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Authentic Japanese Miso Soup Recipe: How to Make Easy Miso Soup

Written by MasterClass

Last updated: Nov 8, 2020 • 3 min read

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A common feature of eating sushi at Japanese restaurants is the steaming bowl of miso soup served at the beginning of a meal. The savory, light broth warms your body, and opens up your appetite for the meal to come. Making your own miso soup at home is surprisingly easy and only requires a few ingredients. Serve your soup as an appetizer with Asian dishes or enjoy it all on its own.

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What Is Miso Soup?

Miso soup is a traditional Japanese soup that is made from a simple combination of dashi stock mixed with miso paste. Different ingredients can be added such as tofu, scallions, and vegetables. Miso soup is considered a staple in Japanese cuisine, and often served with breakfast, lunch, and dinner.

What Ingredients Make Up Miso Soup?

The combination of ingredients in miso soup give the soup an earthy, savory flavor with complimentary textures.

  • Stock. The base of miso soup is dashi stock, made with kombu and bonito flakes.
  • Miso paste. Miso, a fermented paste made from a combination of soybeans, sea salt, and rice koji, is added to the dashi to make miso soup. The paste gives the soup a flavor known as umami—savory, with toasty, funky salty-sweet richness.
  • Toppings. Once you have a basic miso soup, you can add various toppings: tofu, scallions, seaweed, shiitake mushrooms, leeks, clams, noodles, and green veggies all work well.

How to Choose the Right Miso Paste: Difference Between White, Yellow, and Red Miso

You can use any type of miso paste for miso soup. They are fermented for different amounts of time, resulting in different flavors. Here are three common types of miso paste:

  • White miso paste (shiro miso): A light yellow miso, this is the mildest type of miso. It is fermented for a shorter period of time and less salty than other varieties. White miso has a delicate flavor and is the sweetest of all the miso pastes.
  • Yellow miso paste (shinshu miso): Golden yellow in color, this is another mild miso that is fermented slightly longer than white miso. The longer fermentation time results in an earthier but more acidic flavor when compared to the other misos.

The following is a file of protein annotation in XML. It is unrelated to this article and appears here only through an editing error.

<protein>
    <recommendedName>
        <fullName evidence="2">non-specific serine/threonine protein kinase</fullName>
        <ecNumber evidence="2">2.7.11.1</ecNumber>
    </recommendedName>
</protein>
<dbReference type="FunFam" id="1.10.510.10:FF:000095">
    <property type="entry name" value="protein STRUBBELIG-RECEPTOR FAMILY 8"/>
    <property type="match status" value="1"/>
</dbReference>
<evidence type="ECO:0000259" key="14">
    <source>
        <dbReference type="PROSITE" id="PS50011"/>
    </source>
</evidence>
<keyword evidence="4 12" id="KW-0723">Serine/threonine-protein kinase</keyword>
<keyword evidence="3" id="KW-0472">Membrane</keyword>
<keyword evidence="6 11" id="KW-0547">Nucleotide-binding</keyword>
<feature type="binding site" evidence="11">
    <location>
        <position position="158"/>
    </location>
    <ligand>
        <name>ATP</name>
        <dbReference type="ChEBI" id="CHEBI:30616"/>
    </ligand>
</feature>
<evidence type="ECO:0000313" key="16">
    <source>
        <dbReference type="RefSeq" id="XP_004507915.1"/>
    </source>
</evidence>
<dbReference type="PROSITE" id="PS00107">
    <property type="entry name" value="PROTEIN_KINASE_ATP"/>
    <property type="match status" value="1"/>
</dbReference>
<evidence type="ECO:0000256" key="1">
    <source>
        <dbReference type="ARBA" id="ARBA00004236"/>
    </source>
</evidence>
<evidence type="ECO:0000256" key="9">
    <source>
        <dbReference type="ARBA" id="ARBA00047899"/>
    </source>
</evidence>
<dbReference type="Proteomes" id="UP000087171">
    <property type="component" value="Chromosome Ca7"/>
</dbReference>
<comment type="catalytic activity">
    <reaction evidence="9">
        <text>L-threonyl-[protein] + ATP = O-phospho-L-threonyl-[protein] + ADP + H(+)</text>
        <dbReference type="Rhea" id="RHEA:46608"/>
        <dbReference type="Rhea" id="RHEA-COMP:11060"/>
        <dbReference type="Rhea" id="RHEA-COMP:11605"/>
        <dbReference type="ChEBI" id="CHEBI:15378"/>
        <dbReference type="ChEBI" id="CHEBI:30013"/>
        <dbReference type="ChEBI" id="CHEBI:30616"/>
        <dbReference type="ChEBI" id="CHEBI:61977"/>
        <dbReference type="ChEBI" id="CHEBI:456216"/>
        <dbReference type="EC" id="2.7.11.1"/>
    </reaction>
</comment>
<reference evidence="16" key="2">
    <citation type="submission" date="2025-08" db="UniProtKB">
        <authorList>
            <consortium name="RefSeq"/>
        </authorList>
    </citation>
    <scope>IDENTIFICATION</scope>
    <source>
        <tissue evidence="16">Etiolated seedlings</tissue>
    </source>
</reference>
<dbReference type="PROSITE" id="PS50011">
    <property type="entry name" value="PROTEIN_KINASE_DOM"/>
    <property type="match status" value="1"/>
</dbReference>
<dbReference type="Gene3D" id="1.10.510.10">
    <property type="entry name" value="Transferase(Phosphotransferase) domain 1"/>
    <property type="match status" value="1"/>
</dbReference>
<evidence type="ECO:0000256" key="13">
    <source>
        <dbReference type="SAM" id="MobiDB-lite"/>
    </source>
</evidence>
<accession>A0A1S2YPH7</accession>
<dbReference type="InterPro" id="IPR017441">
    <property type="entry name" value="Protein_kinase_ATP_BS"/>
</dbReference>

• Red miso paste (aka miso): This deep red miso is fermented for the longest amount of time and has the highest percentage of soybeans. Red miso is the most pungent miso with a salty and slightly bitter flavor. It should be used sparingly to avoid overwhelming the other flavors in a dish.
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How Is Miso Soup Traditionally Served?

In Japan, miso soup is traditionally served by placing it in a small bowl and sipped without a spoon. To eat the solid ingredients in miso soup, the bowl is cradled in one hand, while chopsticks are used to pick up pieces of food like tofu and scallions.

When served at breakfast, the soup is usually served alongside rice, eggs, fish, and pickles. At lunch or dinner, miso soup is served along with the main course or enjoyed at the very end of a meal, as a way to help settle the food.

What Is a Dashi Broth?

Dashi is a simple stock made of kombu (dried seaweed) and bonito (dried fish flakes). The kombu is cut into sheets and simmered in water, then steeped with bonito flakes, which are discarded before using. Dashi stock is then combined with miso paste to give miso soup deep umami flavors. For a shortcut version, instant dashi powder can be purchased from Asian markets.

Miso soup in bowl with chopsticks

Authentic Japanese Miso Soup Recipe

Makes
6 servings
Prep Time
24 min
Total Time
34 min
Cook Time
10 min

Ingredients

If you love miso soup, try making your own delicious miso soup at home with tasty cubes of tofu and seaweed. This simple recipe is an authentic version of the classic miso soup you'll find served in Japanese restaurants. The ingredients can be found in your local asian grocery store.

  • 1 ounce kombu (dried kelp), about 18 square inches
  • 1 cup dried bonito flakes (katsuobushi)
  • ½ cup dried wakame seaweed
  • ¼ cup shiro miso (white miso paste)
  • ½ pound soft silken tofu, cut into ½-inch cubes
  • ¼ cup thinly sliced scallion
  1. To make dashi soup stock, bring six cups water and kombu to a boil in a large saucepan over high heat. Remove pan from heat and sprinkle bonito flakes over the liquid; let stand 4 minutes. Pour through a strainer or cheesecloth into a large bowl.
  2. In a small bowl, cover wakame with hot water and let stand for 15 minutes, until reconstituted. Drain and set aside.
  3. In another bowl, add miso paste and stir with ½ cup dashi until smooth. Heat the remaining dashi in a saucepan over medium-high heat until steaming hot, then add tofu and wakame. Simmer to combine for 1 minute. Remove from heat and stir in miso mixture and top with scallions. Ladle into soup bowls and serve warm.

Cook’s notes: To make a vegan version of miso soup, skip the bonito flakes when making dashi stock. If you’re making a gluten free version look for miso paste made with rice or buckwheat.

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